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Is The Green Roof Initiative A Bad Deal?

Zeppelin Development is installing a green roof on its Flight building
Zeppelin Development is installing a green roof on its Flight building.

Denver voters will decide Nov. 7 whether to require developers to install green roofs on buildings more than 25K SF, a mandate many in the commercial real estate community say will have a lasting negative impact on the city for years to come.

Initiative 300, known as the Green Roof Initiative, proposes a percentage of the roof of any building more than 25K SF be dedicated to solar or green, vegetative space. Developers would be allowed to do a combination of green space and solar. If approved, the mandate not only applies to new construction, but also to existing buildings when it is time to replace the roof.

It would apply to hospitals, schools and condominium buildings, which all would have to pass on the costs to consumers, NAIOP Executive Director Kathie Barstnar said. The mandate would drive up building and maintenance costs, which would result in higher rents and housing costs, she said.

“St. Joseph’s is in downtown Denver, and that hospital would have to take valuable hospital dollars and put it toward a green roof as opposed to patient care,” Barstnar said. “A condo building run by an HOA would have to comply with this. HOAs don’t have large sums of money, so they would have to pass it on in the form of an assessment to their condo owners.”

Zeppelin Development installs green roofs on its projects voluntarily.
Zeppelin Development installs green roofs on its projects voluntarily.

But Zeppelin Development President Kyle Zeppelin said developers have a responsibility to develop buildings that are more environmentally friendly and that the initiative will improve the quality of design throughout the city.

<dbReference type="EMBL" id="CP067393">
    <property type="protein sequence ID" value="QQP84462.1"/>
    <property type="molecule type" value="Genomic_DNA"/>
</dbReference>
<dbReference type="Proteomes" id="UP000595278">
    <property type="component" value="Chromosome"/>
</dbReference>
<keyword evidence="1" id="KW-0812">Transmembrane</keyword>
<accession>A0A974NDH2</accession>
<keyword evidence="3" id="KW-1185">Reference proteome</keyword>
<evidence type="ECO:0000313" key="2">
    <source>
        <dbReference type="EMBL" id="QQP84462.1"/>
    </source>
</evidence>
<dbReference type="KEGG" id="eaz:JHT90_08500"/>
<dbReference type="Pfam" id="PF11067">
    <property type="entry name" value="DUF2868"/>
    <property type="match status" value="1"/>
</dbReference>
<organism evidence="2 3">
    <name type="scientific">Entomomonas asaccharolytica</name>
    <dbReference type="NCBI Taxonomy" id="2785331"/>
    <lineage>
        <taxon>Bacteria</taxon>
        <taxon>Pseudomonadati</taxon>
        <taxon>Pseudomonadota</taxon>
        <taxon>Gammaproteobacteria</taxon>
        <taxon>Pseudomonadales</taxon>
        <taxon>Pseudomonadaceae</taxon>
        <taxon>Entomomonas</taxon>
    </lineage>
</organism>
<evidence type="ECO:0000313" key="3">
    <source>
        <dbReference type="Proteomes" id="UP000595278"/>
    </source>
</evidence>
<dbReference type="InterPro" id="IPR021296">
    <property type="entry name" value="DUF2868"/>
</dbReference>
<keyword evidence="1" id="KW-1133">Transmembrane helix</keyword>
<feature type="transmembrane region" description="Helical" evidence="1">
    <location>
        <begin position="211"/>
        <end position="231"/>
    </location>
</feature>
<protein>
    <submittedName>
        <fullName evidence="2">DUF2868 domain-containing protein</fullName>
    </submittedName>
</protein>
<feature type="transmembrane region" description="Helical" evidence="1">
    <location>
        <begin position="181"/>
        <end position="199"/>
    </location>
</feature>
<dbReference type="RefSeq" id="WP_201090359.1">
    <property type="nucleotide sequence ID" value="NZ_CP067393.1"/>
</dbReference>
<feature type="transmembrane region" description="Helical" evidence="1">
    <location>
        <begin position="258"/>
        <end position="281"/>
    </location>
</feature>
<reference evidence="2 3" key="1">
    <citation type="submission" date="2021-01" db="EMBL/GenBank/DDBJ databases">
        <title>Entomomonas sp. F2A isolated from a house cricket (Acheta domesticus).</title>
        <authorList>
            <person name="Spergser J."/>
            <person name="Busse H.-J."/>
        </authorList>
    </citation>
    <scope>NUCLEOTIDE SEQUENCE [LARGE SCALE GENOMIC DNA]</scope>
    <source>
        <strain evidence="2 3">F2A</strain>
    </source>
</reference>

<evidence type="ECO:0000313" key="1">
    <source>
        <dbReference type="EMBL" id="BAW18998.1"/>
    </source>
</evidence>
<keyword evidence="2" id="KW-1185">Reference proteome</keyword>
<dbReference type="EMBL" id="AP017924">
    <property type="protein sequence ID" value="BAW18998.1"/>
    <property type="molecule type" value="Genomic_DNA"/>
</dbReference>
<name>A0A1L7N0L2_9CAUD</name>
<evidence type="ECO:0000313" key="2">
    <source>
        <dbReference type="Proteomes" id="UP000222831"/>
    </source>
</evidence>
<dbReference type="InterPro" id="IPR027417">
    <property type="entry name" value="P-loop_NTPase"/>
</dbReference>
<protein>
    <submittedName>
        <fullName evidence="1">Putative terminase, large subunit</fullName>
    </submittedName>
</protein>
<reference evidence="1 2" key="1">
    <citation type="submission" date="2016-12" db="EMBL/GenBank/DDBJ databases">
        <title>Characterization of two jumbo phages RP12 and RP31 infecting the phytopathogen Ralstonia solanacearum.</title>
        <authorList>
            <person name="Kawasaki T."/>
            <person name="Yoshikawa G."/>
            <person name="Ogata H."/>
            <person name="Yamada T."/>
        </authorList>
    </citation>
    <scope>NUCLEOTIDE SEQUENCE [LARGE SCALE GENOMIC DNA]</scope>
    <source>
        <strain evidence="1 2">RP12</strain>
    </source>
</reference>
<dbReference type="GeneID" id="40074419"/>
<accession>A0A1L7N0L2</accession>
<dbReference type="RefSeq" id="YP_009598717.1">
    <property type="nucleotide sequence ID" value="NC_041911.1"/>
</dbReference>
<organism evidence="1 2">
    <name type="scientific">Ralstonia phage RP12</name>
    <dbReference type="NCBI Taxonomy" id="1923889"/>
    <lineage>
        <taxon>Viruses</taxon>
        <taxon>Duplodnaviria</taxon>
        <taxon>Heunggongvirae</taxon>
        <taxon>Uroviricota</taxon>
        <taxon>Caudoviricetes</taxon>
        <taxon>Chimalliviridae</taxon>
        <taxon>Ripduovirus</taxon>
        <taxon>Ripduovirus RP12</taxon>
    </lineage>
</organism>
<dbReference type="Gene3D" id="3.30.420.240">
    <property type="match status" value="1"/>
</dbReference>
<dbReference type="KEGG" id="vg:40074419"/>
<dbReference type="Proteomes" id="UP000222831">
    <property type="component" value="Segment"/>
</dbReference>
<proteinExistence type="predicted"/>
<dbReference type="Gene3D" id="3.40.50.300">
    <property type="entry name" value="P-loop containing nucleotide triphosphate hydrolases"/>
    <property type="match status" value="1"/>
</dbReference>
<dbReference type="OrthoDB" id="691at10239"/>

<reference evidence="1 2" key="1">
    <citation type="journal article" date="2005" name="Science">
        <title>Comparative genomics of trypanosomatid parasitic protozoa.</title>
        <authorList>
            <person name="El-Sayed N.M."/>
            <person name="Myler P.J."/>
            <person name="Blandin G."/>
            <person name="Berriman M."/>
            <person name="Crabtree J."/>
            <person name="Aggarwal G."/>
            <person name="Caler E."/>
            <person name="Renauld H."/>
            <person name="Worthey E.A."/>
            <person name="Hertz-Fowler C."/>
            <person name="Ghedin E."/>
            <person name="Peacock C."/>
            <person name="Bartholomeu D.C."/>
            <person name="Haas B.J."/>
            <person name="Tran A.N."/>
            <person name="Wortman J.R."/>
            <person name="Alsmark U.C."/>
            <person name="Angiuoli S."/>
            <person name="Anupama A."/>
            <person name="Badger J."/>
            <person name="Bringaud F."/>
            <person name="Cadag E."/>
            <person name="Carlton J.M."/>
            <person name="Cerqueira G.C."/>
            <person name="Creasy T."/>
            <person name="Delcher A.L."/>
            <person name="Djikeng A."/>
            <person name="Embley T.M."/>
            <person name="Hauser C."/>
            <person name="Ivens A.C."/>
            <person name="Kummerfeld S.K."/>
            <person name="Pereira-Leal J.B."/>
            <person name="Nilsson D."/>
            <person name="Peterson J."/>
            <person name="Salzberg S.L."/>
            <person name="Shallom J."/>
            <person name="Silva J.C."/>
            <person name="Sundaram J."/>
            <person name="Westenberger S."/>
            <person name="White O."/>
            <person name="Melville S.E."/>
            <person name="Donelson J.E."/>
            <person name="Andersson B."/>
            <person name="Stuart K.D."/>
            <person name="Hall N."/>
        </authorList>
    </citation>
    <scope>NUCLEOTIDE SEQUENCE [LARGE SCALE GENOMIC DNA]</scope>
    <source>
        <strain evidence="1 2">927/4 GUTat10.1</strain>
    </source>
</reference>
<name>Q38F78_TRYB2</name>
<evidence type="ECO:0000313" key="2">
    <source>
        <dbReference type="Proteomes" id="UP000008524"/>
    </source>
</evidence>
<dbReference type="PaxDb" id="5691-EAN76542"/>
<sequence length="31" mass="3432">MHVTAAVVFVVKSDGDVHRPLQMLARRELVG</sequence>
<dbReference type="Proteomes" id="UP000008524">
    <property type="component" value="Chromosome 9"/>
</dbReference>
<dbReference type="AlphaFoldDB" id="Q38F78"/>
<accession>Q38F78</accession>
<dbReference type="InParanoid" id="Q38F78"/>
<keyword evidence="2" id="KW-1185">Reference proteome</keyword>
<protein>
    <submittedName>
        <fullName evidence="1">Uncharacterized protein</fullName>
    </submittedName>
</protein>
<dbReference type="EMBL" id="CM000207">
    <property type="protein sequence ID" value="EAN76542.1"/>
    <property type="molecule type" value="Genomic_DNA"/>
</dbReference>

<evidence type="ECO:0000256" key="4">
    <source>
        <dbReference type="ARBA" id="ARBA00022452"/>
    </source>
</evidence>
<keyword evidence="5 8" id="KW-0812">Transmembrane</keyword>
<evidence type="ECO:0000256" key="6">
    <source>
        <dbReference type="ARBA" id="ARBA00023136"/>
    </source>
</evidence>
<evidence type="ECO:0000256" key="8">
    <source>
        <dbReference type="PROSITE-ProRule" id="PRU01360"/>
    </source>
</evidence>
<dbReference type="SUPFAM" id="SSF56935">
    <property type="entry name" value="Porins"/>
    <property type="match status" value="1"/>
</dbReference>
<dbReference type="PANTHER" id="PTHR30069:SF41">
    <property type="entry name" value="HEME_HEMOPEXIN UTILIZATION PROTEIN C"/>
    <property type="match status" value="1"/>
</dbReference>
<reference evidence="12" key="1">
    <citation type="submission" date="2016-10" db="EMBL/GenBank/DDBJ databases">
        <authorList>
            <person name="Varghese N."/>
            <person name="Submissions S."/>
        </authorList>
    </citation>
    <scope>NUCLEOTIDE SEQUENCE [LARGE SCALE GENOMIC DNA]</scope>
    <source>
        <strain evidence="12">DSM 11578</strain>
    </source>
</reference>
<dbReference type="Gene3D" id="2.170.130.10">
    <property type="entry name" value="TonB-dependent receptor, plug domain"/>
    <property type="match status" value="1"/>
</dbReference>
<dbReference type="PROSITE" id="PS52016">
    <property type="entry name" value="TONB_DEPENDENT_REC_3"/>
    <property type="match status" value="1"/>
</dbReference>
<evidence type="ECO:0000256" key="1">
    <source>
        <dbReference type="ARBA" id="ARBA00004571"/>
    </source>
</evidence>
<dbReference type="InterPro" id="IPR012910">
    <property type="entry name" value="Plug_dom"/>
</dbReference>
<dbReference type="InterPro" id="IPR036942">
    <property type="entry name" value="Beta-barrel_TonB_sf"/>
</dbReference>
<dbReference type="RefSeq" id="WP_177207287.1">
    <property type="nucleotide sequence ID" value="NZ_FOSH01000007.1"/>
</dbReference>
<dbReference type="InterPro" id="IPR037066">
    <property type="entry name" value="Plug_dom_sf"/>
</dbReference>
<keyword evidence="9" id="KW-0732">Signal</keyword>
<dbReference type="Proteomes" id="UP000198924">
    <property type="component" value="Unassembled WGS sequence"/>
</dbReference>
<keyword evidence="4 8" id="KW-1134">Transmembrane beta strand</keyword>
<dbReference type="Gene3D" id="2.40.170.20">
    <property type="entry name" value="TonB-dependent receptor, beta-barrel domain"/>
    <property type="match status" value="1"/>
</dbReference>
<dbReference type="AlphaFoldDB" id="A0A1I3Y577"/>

Zeppelin Development, which is installing green roofs on several of its buildings, has donated $5K to support the controversial initiative.

“This has a significant impact not just on building performance, but on livability,” Zeppelin said.

He also said stormwater runoff from the built environment has significantly contributed to pollution of the South Platte River.

“We have an urban waterfront that has so much economic potential, and we’re just abusing the environment,” he said. “We need to take some steps to be more green, more responsible and reduce the heat element effect. There’s no reason Denver can’t lead in this area. You don’t get there with just voluntary measures.”

During a Bisnow panel discussion earlier this month, United Properties Senior Vice President Kevin Kelley urged those in attendance to vote against the measure, saying many buildings are not structurally capable of doing green roofs. He also said the U.S. Environmental Protection Agency’s building constructed in 2011 with a green roof has not performed as expected.

“It’s essentially a brown roof,” he said. “Can you imagine all the buildings in Denver having brown roofs and the dust particulates floating around. It would be worse than the brown cloud. It would be an environmental disaster. We are in a semi-arid climate with limited water resources.”